Dementia: Know the Warning Signs
Millions of people are affected by dementia-related illnesses and the numbers appear to be growing. So it is not surprising that many older adults worry about developing dementia.
Some memory loss is a normal part of aging but how do you know when the changes are normal or early signs of dementia?
The Difference Between Age Related Changes and Dementia
It is normal to occasionally forget someone’s name, task, or an event or even have trouble finding the right word. It is also normal to forget details of an event that occurred a year ago.
Dementia on the other hand will cause symptoms that interfere with the ability to complete daily tasks. It is a loss of mental abilities, such as thinking, reasoning, learning, and understanding. These symptoms should never be ignored.
Don’t Ignore These Early Symptoms
You should contact your doctor right away if you or a loved one has the following early symptoms that point to dementia:
- Memory loss that impacts daily life, such as forgetting important events
- Problem solving difficulty, such as struggling to keep track of monthly bills
- Difficulty completing daily tasks, such as driving somewhere familiar
- Losing track of time and place, such as forgetting where you are in the present moment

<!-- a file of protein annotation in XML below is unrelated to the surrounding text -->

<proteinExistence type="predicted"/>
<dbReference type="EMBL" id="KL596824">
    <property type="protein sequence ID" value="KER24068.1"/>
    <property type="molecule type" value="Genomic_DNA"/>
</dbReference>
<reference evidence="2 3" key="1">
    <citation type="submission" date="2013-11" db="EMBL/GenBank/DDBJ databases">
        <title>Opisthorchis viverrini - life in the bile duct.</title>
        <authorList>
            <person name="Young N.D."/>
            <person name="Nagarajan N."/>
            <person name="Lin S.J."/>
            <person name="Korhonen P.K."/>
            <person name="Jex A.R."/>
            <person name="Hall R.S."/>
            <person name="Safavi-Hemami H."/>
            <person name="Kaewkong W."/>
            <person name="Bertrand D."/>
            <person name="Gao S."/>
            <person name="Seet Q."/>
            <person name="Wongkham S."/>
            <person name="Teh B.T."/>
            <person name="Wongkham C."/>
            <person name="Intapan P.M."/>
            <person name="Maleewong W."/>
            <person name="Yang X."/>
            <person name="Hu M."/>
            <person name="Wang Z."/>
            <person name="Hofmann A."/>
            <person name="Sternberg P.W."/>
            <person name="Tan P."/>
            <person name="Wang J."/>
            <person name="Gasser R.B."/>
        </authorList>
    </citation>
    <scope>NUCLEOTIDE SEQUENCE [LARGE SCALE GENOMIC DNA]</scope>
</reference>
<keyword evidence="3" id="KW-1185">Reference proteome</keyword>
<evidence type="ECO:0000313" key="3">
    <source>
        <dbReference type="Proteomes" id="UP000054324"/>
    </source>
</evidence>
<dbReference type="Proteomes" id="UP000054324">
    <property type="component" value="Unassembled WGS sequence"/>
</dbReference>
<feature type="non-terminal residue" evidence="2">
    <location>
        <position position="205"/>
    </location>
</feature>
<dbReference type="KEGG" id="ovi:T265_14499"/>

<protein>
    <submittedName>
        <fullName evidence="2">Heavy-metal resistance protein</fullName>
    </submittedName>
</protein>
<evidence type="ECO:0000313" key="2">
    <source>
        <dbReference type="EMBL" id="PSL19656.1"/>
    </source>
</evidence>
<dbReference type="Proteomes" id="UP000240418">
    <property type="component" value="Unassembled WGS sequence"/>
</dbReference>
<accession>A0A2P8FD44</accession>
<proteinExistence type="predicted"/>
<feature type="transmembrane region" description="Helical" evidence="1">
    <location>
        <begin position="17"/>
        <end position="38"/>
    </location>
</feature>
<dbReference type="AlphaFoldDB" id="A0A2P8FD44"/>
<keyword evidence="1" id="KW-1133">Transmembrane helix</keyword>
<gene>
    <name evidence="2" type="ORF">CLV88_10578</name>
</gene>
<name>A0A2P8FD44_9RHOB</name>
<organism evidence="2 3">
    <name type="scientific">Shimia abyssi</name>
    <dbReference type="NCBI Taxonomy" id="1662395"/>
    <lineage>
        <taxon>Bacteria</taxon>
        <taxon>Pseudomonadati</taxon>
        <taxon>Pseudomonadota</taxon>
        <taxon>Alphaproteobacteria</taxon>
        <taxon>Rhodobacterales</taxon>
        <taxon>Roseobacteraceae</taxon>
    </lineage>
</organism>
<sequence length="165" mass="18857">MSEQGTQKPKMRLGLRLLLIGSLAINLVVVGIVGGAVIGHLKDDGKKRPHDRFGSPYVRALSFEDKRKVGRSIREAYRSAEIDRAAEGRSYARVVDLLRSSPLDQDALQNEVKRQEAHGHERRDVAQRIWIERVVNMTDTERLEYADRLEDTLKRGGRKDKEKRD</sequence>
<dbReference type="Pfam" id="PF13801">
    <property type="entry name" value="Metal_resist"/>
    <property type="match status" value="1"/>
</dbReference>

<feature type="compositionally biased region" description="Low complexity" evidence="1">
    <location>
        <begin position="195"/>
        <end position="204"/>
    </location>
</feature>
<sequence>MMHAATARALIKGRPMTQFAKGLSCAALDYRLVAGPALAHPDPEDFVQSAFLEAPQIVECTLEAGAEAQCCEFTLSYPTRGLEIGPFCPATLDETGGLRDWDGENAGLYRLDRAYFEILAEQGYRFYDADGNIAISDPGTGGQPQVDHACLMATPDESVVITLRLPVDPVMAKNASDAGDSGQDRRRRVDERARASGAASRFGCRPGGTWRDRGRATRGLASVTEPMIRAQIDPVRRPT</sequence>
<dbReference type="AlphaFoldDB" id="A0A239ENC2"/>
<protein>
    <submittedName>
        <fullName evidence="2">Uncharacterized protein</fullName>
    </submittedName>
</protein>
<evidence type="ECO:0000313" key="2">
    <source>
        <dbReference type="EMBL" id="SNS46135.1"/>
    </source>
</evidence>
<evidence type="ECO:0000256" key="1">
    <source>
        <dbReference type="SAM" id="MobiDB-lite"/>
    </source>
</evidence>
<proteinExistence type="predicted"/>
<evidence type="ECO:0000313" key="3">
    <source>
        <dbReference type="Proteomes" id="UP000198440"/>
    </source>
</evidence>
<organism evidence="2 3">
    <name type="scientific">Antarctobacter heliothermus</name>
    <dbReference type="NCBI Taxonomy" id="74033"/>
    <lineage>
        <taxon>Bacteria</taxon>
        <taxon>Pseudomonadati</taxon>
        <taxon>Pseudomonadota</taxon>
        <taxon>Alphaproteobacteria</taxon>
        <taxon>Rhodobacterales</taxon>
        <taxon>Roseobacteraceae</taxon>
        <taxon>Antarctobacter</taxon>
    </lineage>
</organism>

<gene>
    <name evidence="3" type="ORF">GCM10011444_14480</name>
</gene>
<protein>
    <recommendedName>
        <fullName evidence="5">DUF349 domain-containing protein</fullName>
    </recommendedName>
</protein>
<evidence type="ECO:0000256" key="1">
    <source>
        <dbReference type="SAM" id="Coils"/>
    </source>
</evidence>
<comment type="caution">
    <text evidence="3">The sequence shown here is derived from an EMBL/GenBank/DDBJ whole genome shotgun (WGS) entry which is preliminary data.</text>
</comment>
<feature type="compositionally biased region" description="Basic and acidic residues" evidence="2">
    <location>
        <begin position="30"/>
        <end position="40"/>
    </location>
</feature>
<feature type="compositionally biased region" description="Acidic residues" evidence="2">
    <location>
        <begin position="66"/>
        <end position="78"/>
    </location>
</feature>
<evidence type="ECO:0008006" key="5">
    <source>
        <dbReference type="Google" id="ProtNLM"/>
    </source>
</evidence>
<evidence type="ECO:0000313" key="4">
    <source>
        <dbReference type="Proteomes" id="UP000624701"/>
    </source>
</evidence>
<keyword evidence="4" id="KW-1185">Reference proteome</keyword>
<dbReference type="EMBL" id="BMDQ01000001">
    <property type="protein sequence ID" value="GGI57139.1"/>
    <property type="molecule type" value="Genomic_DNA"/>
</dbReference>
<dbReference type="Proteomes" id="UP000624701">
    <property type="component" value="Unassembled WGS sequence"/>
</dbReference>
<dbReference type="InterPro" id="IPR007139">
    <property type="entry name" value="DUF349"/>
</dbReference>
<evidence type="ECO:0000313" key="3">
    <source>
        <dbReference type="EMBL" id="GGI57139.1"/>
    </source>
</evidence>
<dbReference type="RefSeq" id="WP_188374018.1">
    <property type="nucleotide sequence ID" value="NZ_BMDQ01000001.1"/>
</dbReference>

- Vision problems, such as problems judging distance
- Language problems, such as difficulty following a conversation
- Misplacing items and putting them in unusual places
- Poor judgement, such as falling victim to phone scams
- Withdrawal from activities and hobbies
- Changes in mood and personality, such as being confused or suspicious
Decreasing Symptoms and Slowing Disease Progression
There is no cure for dementia. However, there are treatments available that can help decrease the symptoms of dementia and slow its course, including.
Some medication may help to decrease the symptoms of dementia or slow its course. Examples include cholinesterase inhibitors and N-methyl-D-aspartate receptor antagonists. Psychiatric medications may also be advised for conditions occurring with dementia, such as depression or anxiety. Other treatments are also being studied.
It is vital that people with dementia have support systems in place. During first stages, support groups may help those that are affected. Later support may be needed to:
- Keep the home safe.
- Provide a calm, quiet, and predictable environment.
- Provide physical and occupational therapy.
- Encourage regular physical and cognitive activity.
- Encourage a healthful diet.
- Act as a healthcare proxy and legal power of attorney.
If you or a loved one is showing signs of dementia, it is important to seek medical care right away. While nothing can cure dementia, treatments can slow the progression of the disease and extend quality of life.
Family Doctor—American Academy of Family Physicians
Public Health Agency of Canada
10 early signs and symptoms of Alzheimer’s. Alzheimer’s Association website. Available at: http://www.alz.org/10-signs-symptoms-alzheimers-dementia.asp. Accessed May 1, 2017.
Alzheimer dementia. EBSCO DynaMed Plus website. Available at:http://www.dynamed.com/topics/dmp~AN~T114193/Alzheimer-dementia. Updated February 10, 2017. Accessed May 1, 2017.
What is dementia? Alzheimer’s Association website. Available at: http://www.alz.org/what-is-dementia.asp. Accessed May 1, 2017.
Last reviewed September 2017 by EBSCO Medical Review Board Michael Woods, MD, FAAP